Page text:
Moto G5 Plus Review – The New Budget King?

The Moto G family is a series of amazing budget smartphones released by Motorola. Previously owned by Google, now under Lenovo, Motorola has had a lot of success with its Moto phones and for good reasons. I take a look at the recently released, the all new member of the G family, the Moto G5 Plus. I was a long time Moto user, my first device being the amazing original Moto G Gen 1, and so I review this device to see if Motorola has done it again with its 5th Gen successor.


Moto G5 Plus is built with diamond cut high-grade aluminium that’s 150.2 x 74 x 7.7 mm and weighs around 155g. Just 3 grams lighter than my OnePlus 3T but feels much more comfortable in the hand thanks to its slightly thicker body and the curved edge back. What I really love is the move from plastic to a metal body which gives this device a premium look in the budget category. Good work Motorola.

The G5 Plus comes in two colors, Lunar Grey and Fine Gold. I had the Lunar Grey version and surprisingly it looks really good. Looking at the photographs my expectation was a much lighter color aluminum skin but it’s darker than I expected and looks stealthy to a certain extent. But still, I wish every phone was matte black.

The back has the big round camera bump with dual LED flash and below that we have the Moto logo. Motorola has done away with its famous Moto dimple that you’ll find in the previous G models and instead has the flat metal-cut batwing logo. I won’t say I’m quite happy with it because I really loved the dimple but design wise, this looks much more cohesive.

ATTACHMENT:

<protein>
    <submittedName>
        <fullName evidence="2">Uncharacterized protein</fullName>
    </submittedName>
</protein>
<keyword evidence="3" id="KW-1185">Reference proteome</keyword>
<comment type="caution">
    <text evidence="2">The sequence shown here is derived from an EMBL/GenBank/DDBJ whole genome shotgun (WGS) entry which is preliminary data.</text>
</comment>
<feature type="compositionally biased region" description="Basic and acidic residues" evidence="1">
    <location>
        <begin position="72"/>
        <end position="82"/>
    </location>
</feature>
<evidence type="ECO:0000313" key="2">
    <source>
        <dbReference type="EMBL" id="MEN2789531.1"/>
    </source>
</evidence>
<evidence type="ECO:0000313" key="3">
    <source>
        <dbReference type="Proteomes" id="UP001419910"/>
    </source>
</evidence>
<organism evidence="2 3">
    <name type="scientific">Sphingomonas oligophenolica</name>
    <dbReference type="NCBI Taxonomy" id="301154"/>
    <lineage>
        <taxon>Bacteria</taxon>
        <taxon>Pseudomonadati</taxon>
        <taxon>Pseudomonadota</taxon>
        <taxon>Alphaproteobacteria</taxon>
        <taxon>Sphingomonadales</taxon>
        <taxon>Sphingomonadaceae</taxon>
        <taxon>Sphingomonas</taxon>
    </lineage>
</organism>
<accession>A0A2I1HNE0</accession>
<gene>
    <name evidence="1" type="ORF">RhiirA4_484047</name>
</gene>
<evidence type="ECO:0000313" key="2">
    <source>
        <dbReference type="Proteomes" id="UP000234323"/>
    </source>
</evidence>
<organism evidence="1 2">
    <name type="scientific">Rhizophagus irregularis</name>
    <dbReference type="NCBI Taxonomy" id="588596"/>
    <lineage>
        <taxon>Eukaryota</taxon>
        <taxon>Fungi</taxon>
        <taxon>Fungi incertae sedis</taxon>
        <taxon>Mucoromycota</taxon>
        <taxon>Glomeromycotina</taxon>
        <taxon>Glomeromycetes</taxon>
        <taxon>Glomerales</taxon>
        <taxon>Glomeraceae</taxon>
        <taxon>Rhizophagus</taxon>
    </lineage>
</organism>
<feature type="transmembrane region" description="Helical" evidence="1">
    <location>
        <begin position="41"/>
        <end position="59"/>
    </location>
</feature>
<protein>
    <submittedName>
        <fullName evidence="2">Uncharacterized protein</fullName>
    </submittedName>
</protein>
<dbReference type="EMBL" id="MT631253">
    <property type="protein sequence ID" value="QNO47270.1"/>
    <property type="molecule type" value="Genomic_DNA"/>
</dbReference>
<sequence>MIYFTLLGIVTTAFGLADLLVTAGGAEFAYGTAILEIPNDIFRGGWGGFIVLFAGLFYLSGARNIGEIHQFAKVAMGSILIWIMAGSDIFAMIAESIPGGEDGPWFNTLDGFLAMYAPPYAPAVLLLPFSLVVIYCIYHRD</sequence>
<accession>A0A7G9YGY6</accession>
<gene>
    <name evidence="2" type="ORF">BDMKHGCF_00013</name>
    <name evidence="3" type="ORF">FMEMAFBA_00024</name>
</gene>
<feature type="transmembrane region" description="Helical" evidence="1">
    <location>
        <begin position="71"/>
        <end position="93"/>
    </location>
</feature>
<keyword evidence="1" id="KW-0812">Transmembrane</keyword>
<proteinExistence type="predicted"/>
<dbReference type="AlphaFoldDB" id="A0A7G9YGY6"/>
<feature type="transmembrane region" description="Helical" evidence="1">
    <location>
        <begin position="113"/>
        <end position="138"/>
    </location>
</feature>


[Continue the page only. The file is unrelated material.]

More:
The frame has the usual buttons, with the top consisting of the microSD+sim tray(you can use 2 sims and microSD card together), the right has the power button and the volume rocker, the bottom consists of the micro USB port and a headphone jack. Interestingly, the position of the power button and the volume rocker has been switched. I don’t know why Motorola did this but if you are used to the previous position of the power button being above the volume buttons then it’ll take sometime to get used to this. Thankfully the power button has the textured feel which makes it easier to locate.

Finally the front has the display with a single speaker at the top and the capacitive touch fingerprint sensor at the bottom with one button navigation feature.


Housing the popular budget chip Snapdragon 625 and 4GB RAM, this phone is quite fast when it comes to performance. It’s not the fastest by any means but it runs pretty great for the price it’s selling at. Note that there are three versions of this phone with 2/3/4GB RAM respectively and the device I had was the 4GB RAM with 32GB storage. It’s a no brainer to go with the higher RAM and storage, even if a little expensive, to ensure it works perfectly even after a year or two.

What I like about Moto devices is that they don’t easily heat up. The time I spent with this device I didn’t notice any major lag or heating while doing intensive tasks like playing Asphalt 8. It definitely handles games well with minor lags that mostly go unnoticed giving you a smooth experience at this budget price.